"Life goes on," He repeats, now for his own sake, eyes fixed on flaming skies, his hopes centered on a single, twinkling ‘star’. One not visible in the wake of a dying sun, yet growing more distant from it and a doomed solar system nonetheless.  "Life goes on. Life goes on. Life goes o-" Despite his despair, despite the heat, despite his own smoking flesh, despite joining with a swelling star, despite the death of all he had ever known and loved, the old man smiles knowingly to himself as blistering gas engulfs the world. Mankind, and Mankind’s only home, deliquesce from the universe and into the quiet of history.

“All men on Earth died that day.” Mother circles back to the present, the first portion of the tale done. “But not us. We remained, asleep and dormant, on that single, twinkling star, borne away from destruction. We must try to remember, as best we can, what was lost. That was our home! Those were our brothers and sisters! And we mourn them each day. But we also endure, and one day we will be carried to another home, of lush green and vast pools of life-giving water. There we will thrive. But until then, we must content ourselves with survival. With hard-work on this closed-loop of a planet, where we are denied the sky and the stars. Where we suffice with this false sun.”

She stops. This is always the hardest part. The words she does not not understand, the concepts that are beyond her and all humankind. They had forgotten so much since the early years. That much she knew. What little is left, endures in words she repeats from her memories verbatim. Recitation without comprehension. This world they lived on was some kind of vessel as well, and beyond it existed… a whole universe that she would live and die without seeing. That countless more generations would live and die without even knowing about. But until they were free once more, she fulfilled a simple purpose. Explained by the voices on the wind.

It falls to you Roan. It has always fallen to you. Keep the spark of man alive in the wilderness until the embers take seed on a world once more…

…and civilization can begin again.

Memories of Home

                They wandered through the fog, searching for Mother’s grave. A young man and his son, who toddled along behind him, small hand in his for safety. He had put this off for as long as he could, lingered for as long as he might, but the time had come. Small eddies of repressed grief came swirling back to the fore.

                “What was she like?” The son asked.

                “Your mom?”

                Though they could barely see each other’s faces in the mist, he knew that his son nodded.

                He sighed, despite how long he had prepared for this question, for when he son would be old enough to inquire after the obvious. Still he was unsure of how to answer.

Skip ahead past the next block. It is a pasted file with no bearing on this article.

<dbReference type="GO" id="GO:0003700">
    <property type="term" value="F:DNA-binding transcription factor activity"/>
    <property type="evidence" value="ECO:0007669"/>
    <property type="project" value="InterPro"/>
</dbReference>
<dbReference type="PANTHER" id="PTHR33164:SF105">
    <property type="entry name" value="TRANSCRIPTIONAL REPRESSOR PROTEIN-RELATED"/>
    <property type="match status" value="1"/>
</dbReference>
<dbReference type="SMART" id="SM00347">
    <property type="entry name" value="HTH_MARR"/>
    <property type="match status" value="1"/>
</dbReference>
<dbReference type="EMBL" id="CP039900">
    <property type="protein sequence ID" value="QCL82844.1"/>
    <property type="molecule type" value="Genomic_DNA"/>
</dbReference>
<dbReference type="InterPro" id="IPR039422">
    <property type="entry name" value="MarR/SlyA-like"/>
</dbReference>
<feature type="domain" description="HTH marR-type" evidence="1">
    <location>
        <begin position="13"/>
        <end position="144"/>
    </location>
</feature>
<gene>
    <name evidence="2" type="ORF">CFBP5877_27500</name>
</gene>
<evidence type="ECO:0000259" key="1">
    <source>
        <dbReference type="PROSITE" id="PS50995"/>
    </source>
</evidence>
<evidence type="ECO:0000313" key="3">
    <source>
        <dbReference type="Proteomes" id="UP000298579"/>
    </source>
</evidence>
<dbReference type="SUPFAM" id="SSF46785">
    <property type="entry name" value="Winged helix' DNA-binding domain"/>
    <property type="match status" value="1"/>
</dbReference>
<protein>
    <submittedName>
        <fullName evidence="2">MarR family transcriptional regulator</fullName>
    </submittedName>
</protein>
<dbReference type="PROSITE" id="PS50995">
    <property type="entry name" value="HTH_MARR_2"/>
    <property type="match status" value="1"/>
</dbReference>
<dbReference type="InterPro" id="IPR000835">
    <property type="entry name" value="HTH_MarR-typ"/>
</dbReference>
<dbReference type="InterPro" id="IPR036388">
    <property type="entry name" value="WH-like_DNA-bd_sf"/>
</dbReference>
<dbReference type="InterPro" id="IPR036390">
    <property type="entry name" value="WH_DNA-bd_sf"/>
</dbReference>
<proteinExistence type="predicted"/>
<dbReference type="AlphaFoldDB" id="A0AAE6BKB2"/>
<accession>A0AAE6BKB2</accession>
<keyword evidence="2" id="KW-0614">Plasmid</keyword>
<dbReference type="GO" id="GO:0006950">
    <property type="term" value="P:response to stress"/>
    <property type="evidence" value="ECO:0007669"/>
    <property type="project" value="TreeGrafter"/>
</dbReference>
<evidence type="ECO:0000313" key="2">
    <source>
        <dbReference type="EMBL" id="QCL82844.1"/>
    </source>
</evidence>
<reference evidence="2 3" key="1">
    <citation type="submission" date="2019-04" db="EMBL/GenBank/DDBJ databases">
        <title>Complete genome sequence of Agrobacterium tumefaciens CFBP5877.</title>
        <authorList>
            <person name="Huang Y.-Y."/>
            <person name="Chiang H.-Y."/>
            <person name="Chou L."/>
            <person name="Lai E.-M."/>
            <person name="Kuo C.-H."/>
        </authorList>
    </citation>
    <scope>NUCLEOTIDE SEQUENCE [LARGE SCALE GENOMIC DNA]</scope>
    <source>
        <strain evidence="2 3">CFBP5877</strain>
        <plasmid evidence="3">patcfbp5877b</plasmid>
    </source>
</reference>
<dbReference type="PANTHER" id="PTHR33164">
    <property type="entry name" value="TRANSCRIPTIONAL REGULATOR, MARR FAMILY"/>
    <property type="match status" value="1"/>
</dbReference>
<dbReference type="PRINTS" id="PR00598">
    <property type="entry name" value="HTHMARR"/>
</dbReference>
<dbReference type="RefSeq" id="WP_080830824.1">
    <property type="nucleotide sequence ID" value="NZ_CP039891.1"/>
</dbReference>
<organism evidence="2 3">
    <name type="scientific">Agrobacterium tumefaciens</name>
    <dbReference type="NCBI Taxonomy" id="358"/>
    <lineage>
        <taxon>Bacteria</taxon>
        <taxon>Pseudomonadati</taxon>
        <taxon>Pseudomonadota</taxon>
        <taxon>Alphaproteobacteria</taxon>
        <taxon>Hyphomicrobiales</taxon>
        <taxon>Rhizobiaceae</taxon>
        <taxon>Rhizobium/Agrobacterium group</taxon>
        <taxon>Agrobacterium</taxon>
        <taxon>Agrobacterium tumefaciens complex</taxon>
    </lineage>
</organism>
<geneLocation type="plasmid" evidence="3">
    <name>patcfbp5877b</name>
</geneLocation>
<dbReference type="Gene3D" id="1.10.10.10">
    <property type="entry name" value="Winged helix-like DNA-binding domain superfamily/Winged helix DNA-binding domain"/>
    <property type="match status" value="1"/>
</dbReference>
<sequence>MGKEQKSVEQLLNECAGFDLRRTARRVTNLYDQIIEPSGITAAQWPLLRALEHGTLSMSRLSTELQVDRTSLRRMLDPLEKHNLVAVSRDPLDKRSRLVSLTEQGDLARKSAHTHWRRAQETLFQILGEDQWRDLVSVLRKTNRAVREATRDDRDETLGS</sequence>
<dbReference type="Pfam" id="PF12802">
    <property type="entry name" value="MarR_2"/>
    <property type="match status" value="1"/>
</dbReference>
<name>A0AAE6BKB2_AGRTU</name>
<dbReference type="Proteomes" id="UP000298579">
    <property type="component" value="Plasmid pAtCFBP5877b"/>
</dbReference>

“She was, she was…”

                A million traits and one, she was one person to him and another to another. How could he describe the essence of someone who was gone? An entirely separate someone who was impossible to truly know.

                “Imagine a house.”

                “Our house Dad?”

                “Sure, imagine our house. And it’s filled with dust. There’s a storm raging outside and the windows are open. The wind kicks the dust up so that it makes patterns in the light. Your mom is that house. She is that dust.”

                “Dad, that doesn’t make any sens-“

                “Imagine you enter that house. At any given time you might see the dust swept one way or another, and to you, that is what that house is. How that house. You might come back later and see the dust arrayed another way. Same house, slightly different perspective.”

                He stopped a moment to gather his bearings. It was difficult to pick their way through the cemetery in this soup swirling inches before their faces. Was she in this row? Were they even among the graves at all? The car was so far away, he wasn’t even sure he could find his way back to that. This weather was more treacherous than he had realize. To swallow his slow-growing panic, the Father continued.

                “Now imagine I enter the house, same amount of dust, same furniture, same shifting wind. I see all the same things, but the patterns? They’ve changed. And my perspective is not quite yours. So what that house may have been to you, it’s almost certainly not that to me.”

                The Son didn’t say anything now. Whether he was listening, or if this was just too far beyond him to understand, or even If it made any sense at all, Father could not say. He kept speaking though, imagining this house they had lost. Imagine the smiling ghost that haunted it in particulate form. The reflection of the woman robbed from them both. As they walked, sun began to percolate through the lifting gloom, and he gathered his bearings. They were close now. So close.

                “Now, imagine that house burns down. And all that remains is ash and our memories of its layout and its dust. And imagine years later, someone walks up to you and asks: ‘Remember that house of yours, what was it like?’ Do you know what you’d say.”

                They walk along in silence, the Son sulkily, and the Father lost in memory’s distorting mirror. Eventually they come to a familiar gravesite, where his beloved were was years ago, soon after they both had given each other what they long wanted. A family. Father grips his son’s hand tightly, to assure the son that tears were okay, while attempting to forestall his own.

                “Your Mom, son? The only way I know to describe her: She was home.”